not fields that they are most likely to be querying on.

Aggregation on these date fields is also more complicated, as you
have to do it on an expression (DateValue(Created)) instead of on
the base field. Again, likely not a big deal, but it could be a
performance drain on a large table. It could also lead to issues if
you're using a server back end instead of Jet/ACE -- it could force
the aggregation client-side instead of server-side unless you move
the logic for doing the aggregation to a server-side component.

In general, my apps don't need the time component at all for the
created/updated fields. About the only ones that do are logging
tables, where time really is crucial. But even in that case, I'm
mostly searching on date ranges and ordering by time for each date.
That is, the time component is used only for ordering and not for
querying.

And having them in one
field takes half the space.


This is a difference that is not in any way relevant in our modern
operating environment. The only criticism in this direction I can
see that would be significant is if you index both fields, as
maintaining two indexes could add to overhead enough to be
noticeable, or you could bump up against the 32 indexes limit.

I was just away from the computer for a moment and realized that I
have an antipathy towards Now() that comes from its frequent mis-use
in a lot of the Access apps that I've encountered and been required
to update. A field populated with Now() and with a format of Short
Date is a red flag to me -- it's not that you won't sometimes want
to omit the time component for display, it's just that if that's the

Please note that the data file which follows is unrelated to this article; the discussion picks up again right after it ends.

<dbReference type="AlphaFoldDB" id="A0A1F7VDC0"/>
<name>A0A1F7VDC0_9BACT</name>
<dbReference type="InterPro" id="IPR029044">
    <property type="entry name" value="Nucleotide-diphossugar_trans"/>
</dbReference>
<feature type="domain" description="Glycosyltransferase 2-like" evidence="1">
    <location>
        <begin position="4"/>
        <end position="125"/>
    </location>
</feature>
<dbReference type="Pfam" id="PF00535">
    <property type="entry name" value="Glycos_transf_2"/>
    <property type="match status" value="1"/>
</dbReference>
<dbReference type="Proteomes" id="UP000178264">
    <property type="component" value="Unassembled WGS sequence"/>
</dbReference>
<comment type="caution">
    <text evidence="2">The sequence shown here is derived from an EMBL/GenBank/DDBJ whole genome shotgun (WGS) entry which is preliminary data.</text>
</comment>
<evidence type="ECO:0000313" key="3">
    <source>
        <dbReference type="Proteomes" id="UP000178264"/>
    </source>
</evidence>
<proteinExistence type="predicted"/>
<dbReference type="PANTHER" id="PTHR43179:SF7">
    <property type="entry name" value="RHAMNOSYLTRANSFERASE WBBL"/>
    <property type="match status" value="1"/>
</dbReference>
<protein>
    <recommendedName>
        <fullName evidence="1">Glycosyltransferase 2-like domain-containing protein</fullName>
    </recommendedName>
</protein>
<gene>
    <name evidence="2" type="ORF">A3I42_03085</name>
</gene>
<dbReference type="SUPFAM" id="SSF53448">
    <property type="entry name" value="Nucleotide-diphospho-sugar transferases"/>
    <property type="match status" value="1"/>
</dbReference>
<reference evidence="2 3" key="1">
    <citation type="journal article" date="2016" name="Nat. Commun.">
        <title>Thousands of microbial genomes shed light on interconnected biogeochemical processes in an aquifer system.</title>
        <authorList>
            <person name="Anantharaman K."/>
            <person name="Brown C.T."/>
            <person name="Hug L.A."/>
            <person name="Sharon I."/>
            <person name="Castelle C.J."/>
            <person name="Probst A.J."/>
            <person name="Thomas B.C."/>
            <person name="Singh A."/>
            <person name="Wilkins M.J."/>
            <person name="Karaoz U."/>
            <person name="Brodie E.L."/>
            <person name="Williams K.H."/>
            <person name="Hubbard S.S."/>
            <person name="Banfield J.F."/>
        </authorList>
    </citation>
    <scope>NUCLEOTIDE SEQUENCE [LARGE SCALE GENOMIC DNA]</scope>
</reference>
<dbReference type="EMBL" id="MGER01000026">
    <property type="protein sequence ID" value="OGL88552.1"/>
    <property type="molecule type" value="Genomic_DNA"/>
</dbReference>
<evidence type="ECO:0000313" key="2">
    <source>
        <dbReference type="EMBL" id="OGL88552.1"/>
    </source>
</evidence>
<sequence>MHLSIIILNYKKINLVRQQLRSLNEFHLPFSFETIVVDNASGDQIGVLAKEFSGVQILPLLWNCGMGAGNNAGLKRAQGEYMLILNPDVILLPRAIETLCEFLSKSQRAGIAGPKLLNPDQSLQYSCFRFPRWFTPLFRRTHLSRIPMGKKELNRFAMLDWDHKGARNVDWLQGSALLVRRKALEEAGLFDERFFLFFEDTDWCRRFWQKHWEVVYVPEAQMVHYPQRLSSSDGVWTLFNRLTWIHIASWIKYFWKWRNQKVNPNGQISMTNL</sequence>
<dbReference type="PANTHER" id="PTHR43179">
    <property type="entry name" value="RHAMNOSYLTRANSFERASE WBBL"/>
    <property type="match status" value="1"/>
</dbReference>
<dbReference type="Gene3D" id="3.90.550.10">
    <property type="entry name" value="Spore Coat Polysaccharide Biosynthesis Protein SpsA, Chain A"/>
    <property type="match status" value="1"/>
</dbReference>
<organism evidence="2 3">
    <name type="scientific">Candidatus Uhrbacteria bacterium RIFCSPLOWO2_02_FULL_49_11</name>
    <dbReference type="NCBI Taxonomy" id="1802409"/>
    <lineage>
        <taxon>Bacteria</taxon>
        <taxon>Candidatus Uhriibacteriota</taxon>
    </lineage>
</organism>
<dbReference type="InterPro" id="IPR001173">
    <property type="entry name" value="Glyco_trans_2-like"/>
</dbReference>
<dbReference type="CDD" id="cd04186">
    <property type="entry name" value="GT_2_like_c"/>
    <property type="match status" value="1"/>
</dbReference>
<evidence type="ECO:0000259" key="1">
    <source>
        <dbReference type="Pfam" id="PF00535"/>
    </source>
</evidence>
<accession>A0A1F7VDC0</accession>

only way it's displayed, then it's being populated with the wrong
function. Another example is Invoice Dates populated with Now() --
that's quite clearly an error, in my opinion, but I encounter that
kind of thing frequently (especially in apps created a long time
ago, in particular by an odd fellow named David Fenton who back in
1997 or so wasn't all that experienced with Access and created some
really bad messes).

I think a lot of the Access sample apps and the report wizards use
Now() and then format it for display. I can sort of see this, as it
makes them more forgiving for novice users. But it also trains them
to not choose the right function for the job.

--
David W. Fenton http://www.dfenton.com/
usenet at dfenton dot com http://www.dfenton.com/DFA/
  #15  
Old December 31st, 2009, 11:46 PM posted to microsoft.public.access.tablesdbdesign
Armen Stein[_2_]
external usenet poster
 
Posts: 157
Default How do I save the date a record was last modified in Access 2003

On 31 Dec 2009 21:48:13 GMT, "David W. Fenton"
wrote:

Hi David,


...but if you have user populations who write their own queries,
this is more than I want to ask them. On the other hand, these are
not fields that they are most likely to be querying on.


Well, we write applications where few (if any) user write their own
queries. Instead, we build forms where they can specify their own
criteria, and we handle the SQL. But I see your point if users are
rolling their own queries.

And having them in one
field takes half the space.


This is a difference that is not in any way relevant in our modern
operating environment.


Obviously disk drives are vast and getting more so. I often advocate
for less efficient storage if there's a good reason. But if the same
information can literally be put into a smaller space, then I would
lean toward doing so. Of course, I also don't think that handling the
time component is a big deal.

Another example is Invoice Dates populated with Now() --
that's quite clearly an error, in my opinion, but I encounter that
kind of thing frequently


I agree. It's an error to store the time component when it isn't
relevant. Almost all of our date fields have just the Date in them.
But timestamping when a record is created or changed can actually be
useful. We have a client where the boss works late. Whenever we see
activity in the evening, we know it's his fault. s

Armen Stein
Microsoft Access MVP
www.JStreetTech.com